DATE PERFORMED: NOVEMBER 14, 2012
INSTITUTE OF CHEMISTRY, COLLEGE OF SCIENCE
UNIVERSITY OF THE PHILIPPINES, DILIMAN QUEZON CITY, PHILIPPINES RECEIVED NOVEMBER 20, 2012
Heat is a form of energy that can be passed from an object with high temperature to an object with low temperature. The heat required to change the temperature of a substance by 1 K is called heat capacity. A calorimeter is a device commonly used to measure the amount of heat that may be produced or assimilated by the system. This device encloses a reaction inside an insulated wall to prevent the exchange of heat between the calorimeter, and its surroundings. The heat capacity of a calorimeter is determined by reacting a known amount of heat inside, and measuring the temperature change by placing a thermometer held by a rubber stopper on top of the device. Preferably, it is better to know the heat capacity of the calorimeter itself rather than the entire calorimeter system. The computed value of calorimeter’s heat capacity, Ccal, can be used to calculate the ∆Hrxn, the heat released at constant volume, of other compounds reacting inside the same calorimeter.
ANSWERS TO QUESTIONS
After obtaining experimental values of ∆Hrxn, explain any discrepancy of the values to the theoretical. Give some possible sources of errors. -
There are many potential errors in doing the calorimeter experiment. The set up may not be a perfect insulator. There may be a leak of heat inside the reaction since the students opened the test tube while adding the HCl, or there is a hole in the styrofoam where heat can escape. This will result to lower ∆H reading. Also, there might be an error in preparing the solutions. The chemicals might have been measured more or less than the required value. In addition, the students may have not waited long enough, or stirred the solutions enough before taking the thermometer reading.
In the procedure for the determination of ∆H, explain why it is important: a.
that the total volume of the resulting solution be 15 mL? -
The resulting solution should be 15 mL because if it is not so, the measured ∆T will change. There will be different amount of chemicals reacting inside the test tube so the experiment’s result would change.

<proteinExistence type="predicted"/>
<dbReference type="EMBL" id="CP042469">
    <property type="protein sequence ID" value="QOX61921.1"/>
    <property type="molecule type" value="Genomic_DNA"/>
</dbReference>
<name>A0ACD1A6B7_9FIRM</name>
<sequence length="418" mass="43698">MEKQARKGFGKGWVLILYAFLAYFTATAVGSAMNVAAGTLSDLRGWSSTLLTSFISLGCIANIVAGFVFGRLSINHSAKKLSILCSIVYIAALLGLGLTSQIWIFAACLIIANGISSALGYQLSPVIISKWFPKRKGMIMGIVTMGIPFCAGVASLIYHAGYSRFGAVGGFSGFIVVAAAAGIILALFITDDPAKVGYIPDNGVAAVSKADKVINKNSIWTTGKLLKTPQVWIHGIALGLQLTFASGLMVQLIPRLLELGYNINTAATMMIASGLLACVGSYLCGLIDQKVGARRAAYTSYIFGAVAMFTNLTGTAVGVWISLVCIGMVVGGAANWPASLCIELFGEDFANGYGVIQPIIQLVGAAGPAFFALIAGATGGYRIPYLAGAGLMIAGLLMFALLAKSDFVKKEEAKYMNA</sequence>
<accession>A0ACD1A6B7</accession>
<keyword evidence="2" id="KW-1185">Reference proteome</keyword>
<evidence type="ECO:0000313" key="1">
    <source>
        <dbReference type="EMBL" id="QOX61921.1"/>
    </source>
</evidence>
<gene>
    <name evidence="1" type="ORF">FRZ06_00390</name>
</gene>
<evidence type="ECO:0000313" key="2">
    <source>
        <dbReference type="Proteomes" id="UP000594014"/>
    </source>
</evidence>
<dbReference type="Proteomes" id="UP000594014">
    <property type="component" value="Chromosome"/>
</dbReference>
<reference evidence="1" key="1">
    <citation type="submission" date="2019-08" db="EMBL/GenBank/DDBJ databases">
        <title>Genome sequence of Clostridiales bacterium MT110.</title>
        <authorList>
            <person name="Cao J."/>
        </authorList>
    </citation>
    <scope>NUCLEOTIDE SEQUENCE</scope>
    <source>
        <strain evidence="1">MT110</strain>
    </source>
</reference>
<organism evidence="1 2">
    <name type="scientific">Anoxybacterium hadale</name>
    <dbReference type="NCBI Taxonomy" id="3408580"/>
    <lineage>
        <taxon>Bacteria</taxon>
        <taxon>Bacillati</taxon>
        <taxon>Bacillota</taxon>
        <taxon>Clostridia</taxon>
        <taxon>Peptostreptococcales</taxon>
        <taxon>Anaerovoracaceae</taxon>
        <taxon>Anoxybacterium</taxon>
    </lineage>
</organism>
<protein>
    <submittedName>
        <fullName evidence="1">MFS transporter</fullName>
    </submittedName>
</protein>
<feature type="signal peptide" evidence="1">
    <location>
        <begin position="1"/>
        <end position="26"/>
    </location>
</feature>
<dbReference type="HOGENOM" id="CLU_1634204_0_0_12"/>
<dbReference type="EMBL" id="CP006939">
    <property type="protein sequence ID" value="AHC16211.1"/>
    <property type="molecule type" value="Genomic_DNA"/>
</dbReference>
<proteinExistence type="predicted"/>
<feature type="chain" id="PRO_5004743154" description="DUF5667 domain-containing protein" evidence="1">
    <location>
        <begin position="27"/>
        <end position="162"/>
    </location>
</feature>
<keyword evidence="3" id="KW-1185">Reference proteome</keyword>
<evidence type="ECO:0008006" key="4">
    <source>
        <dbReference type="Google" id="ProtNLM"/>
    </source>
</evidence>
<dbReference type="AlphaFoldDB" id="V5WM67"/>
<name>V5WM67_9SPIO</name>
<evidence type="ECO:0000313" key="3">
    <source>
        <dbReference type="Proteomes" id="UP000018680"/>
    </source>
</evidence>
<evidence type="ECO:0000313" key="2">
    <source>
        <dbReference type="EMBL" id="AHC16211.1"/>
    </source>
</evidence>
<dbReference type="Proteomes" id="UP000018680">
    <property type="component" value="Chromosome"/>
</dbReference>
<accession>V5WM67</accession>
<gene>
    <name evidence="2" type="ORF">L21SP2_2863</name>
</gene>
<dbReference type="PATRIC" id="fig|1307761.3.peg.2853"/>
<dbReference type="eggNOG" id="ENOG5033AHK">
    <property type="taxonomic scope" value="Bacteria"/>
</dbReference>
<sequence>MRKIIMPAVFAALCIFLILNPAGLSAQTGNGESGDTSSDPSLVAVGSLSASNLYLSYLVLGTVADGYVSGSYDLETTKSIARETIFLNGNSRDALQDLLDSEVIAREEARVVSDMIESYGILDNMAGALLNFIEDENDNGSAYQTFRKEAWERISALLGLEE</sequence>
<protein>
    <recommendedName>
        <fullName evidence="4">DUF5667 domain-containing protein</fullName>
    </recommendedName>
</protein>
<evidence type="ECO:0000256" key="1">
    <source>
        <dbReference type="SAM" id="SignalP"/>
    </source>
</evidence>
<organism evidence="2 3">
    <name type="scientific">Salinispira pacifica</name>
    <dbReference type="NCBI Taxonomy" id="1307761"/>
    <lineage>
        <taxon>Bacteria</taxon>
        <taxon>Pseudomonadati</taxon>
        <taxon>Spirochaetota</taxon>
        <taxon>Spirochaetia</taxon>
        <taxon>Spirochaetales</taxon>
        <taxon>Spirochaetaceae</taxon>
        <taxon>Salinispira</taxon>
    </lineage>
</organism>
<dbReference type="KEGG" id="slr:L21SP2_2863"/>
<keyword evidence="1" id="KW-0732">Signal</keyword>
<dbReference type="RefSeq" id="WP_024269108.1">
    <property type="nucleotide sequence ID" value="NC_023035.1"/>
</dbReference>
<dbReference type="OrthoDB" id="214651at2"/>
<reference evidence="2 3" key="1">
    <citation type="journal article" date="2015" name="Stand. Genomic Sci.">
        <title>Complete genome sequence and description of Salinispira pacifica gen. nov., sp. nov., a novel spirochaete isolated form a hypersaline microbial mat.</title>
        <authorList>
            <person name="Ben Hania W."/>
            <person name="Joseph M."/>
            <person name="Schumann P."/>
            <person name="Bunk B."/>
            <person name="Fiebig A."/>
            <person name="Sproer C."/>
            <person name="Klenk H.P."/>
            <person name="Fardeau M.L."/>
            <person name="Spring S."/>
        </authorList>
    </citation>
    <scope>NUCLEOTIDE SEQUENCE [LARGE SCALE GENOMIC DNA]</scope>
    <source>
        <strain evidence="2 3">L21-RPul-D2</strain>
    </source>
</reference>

to know the exact concentrations of the reactants?
The exact concentration of the chemicals is important since it is involved in the computation of ∆H. The increase or decrease of the concentration affects the number of reactant particles that collides with each other, affecting the temperature reading. In addition, knowing the concentration of a reactant would determine which is the limiting reactant.
to know the exact weight of the metal solids used?
The students should know the exact weight of the metal solids used to know how much liquid reactant is needed to completely dissolve the solid being used. This is important to avoid having an incomplete reaction.
The neutralization of 200 mL of 0.5 M HA by sufficient amount of NaOH evolves 6.0 kJ or heat. a.
Calculate the enthalpy change for the neutralization of 1 mole HA.
Is HA a weak or strong acid? Justify your answer using thermochemical equations?
Write the net ionic equation for the reaction between HA and NaOH.
A calorimeter similar to your Styrofoam-ball calorimeter was used to determine the enthalpy change associated with the reaction between Cu2+ and Zn(s). The reaction between 20 mL of 0.450 M CuSO4 and 0.264 g Zn(s) resulted to a temperature change of 8.83 °C. a.
Write the net ionic equation for the calibration reaction.
Write the net ionic equation for the displacement reaction.
Calculate the enthalpy change (per mole) for the displacement reaction.
Given that the standard enthalpy of formation of liquid...
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